It may seem strange that improving core stability is on this list of ways to ease shin splints. However, research has shown that a lack of trunk control produces lateral motion during running and jumping activities and is actually more pronounced in those with a history of shin splints than those without2. This side-to-side motion through the core leads to excessive contraction of muscles of the lower limb in an attempt to correct and achieve optimal body alignment. To illustrate, try balancing on one foot, then slowly lean to one side and notice how much harder your leg muscles have to work to keep you stable. This effect is amplified during running.
4. Lower limb strength
This point may seem a little more obvious: if your leg muscles are stronger, you are less likely to sustain a soft tissue injury. But when our focus is on targeting shin splints as a specific pathology, which muscles are most important to strengthen? The best evidence recommends strengthening3:
- Hip abductor muscles
- Calf muscles (particularly FDL and TP mentioned previously)
These muscles are key players in stabilising the hip, knee and ankle during gait; creating a more energy efficient running pattern and reducing strain along the medial shin. At Bodysmart we are expert at providing specific and individualised strengthening programmes to meet your needs identified during assessment.
5. Muscle length
If you’ve ever watched the slow motion replays of runners at the Olympics, you’ll appreciate how flexible they are. It’s no coincidence the greatest runners on the planet have such mobility. Runners understand that regular stretching; yoga; Pilates and foam rolling are all important to maintain the flexibility required to run efficiently and pain-free.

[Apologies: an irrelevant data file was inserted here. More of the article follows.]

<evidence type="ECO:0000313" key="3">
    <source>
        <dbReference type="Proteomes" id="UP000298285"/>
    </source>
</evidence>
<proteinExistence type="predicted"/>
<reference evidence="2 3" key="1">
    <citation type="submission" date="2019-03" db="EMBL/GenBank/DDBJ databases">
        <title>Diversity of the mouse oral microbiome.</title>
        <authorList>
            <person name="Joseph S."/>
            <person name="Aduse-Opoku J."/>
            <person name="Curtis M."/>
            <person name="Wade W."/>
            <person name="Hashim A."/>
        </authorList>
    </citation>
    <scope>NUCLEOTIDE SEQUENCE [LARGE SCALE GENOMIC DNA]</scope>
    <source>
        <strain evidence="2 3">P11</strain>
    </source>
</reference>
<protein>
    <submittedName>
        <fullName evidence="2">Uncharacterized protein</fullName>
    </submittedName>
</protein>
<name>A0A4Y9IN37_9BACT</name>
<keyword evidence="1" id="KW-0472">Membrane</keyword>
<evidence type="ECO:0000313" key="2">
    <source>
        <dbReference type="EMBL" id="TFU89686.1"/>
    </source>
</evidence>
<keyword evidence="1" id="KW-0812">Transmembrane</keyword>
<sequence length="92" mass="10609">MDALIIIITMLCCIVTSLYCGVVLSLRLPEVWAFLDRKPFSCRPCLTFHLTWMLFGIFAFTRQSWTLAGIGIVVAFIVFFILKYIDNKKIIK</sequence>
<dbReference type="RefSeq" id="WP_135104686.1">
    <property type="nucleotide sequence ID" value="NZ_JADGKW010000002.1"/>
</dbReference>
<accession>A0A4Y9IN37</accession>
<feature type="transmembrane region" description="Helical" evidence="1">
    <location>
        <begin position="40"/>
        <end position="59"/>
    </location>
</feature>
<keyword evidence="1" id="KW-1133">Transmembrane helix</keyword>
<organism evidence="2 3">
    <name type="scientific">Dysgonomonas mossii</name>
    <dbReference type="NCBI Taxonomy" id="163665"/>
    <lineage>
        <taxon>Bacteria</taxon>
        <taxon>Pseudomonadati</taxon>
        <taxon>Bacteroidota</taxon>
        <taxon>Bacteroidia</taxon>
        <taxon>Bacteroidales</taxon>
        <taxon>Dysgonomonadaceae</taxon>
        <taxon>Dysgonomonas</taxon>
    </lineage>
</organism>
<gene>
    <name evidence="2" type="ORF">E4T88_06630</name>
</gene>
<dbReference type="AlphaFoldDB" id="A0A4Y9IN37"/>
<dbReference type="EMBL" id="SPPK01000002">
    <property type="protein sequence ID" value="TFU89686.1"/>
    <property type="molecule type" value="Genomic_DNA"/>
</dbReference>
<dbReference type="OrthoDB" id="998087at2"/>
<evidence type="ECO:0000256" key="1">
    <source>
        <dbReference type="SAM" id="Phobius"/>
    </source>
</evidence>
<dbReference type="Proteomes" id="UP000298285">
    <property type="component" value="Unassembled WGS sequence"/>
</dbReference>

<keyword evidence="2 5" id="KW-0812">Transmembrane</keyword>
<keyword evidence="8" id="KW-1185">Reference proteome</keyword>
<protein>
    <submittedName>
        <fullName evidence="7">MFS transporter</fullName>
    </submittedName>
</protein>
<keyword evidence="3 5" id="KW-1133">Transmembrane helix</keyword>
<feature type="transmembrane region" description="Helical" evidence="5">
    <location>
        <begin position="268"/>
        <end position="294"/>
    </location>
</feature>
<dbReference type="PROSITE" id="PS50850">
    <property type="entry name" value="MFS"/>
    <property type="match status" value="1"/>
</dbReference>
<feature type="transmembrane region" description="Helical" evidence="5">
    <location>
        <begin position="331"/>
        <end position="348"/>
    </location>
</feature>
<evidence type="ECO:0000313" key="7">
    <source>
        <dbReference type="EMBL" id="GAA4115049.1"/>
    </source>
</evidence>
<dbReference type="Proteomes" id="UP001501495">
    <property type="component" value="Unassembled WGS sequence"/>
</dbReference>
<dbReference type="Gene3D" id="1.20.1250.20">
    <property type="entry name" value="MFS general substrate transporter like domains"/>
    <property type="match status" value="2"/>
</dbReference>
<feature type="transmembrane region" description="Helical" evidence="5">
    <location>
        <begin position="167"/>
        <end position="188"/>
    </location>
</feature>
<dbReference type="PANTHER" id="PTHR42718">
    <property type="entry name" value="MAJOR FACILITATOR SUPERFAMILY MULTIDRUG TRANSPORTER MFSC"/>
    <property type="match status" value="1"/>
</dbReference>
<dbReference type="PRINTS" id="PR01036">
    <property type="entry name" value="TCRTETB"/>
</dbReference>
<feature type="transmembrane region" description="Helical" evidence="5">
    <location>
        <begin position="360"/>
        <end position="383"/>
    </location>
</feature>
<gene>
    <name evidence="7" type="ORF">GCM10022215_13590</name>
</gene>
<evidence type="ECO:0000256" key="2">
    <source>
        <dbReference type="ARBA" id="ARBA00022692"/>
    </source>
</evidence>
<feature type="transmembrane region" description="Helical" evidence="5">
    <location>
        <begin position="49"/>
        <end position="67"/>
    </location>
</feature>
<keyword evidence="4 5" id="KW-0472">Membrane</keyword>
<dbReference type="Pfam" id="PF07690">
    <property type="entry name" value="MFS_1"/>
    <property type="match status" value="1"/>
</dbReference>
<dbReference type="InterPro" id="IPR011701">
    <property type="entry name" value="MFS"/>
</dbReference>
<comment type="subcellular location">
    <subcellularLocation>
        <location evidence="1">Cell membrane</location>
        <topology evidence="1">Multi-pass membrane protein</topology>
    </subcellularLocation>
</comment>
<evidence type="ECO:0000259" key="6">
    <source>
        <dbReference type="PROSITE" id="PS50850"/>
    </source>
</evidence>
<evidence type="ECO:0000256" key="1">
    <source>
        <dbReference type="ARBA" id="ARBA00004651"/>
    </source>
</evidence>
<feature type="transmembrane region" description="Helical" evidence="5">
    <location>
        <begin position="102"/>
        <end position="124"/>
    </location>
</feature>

But when we talk about helping to treat shin splints we need to be a little more specific. Studies have shown those suffering with shin splints are generally tighter through FDL and TP muscles than those who run without shin splints4. So it’s time to brush the dust off your foam roller or trigger point ball! If you are unsure how to stretch or release the right muscles yourself, just ask us for help.
- Luedke et al. (2016). Influence of Step Rate on Shin Injury and Anterior Knee Pain in High School Runners. Medicine and Science in Sports and Medicine; 48(7): 1244-50.
- Verrelst, R.; De Clercq, D.; Vanrenterghem, J.; Willems, T. M., (2013). The role of proximal dynamic joint stability in the development of exertional medial tibial pain- a prospective study. British Journal of Sports Medicine; 0, 1-7.
- Verreist et al. (2014). The role of hip abductor and external rotator muscle strength in the development of exertional medial tibial pain: a prospective study. British Journal of Sport Medicine; 48(21): 1564-9.
- Saeki et al. (2017). Muscle stiffness of posterior lower leg in runners with a history of medial tibial stress syndrome. Scandinavian Journal of Medicine & Science in Sports.
Whether you are hoping to avoid shin splints or you are already suffering from shin splints, apply these steps:
- Find a comfortable level of running training and only increase gradually (this may even mean not running for a short time)
- Book in for a running analysis and implement the recommendations to improve your running technique
- Employ core stability exercises to reduce the load on your leg muscles
- Strengthen lower limb muscles, particularly around the hip
- Release Flexor digitorum longus and Tibialis posterior
If you would like to book a running assessment or treatment session with Anthony; develop an exercise programme to work on core and lower limb; learn how to use Pilates to help improve your running; or create a training plan to meet your goals simply click on the link below.
Written by Anthony Gurr
Physiotherapist, Clinical Pilates Instructor & AA L1 Running Coach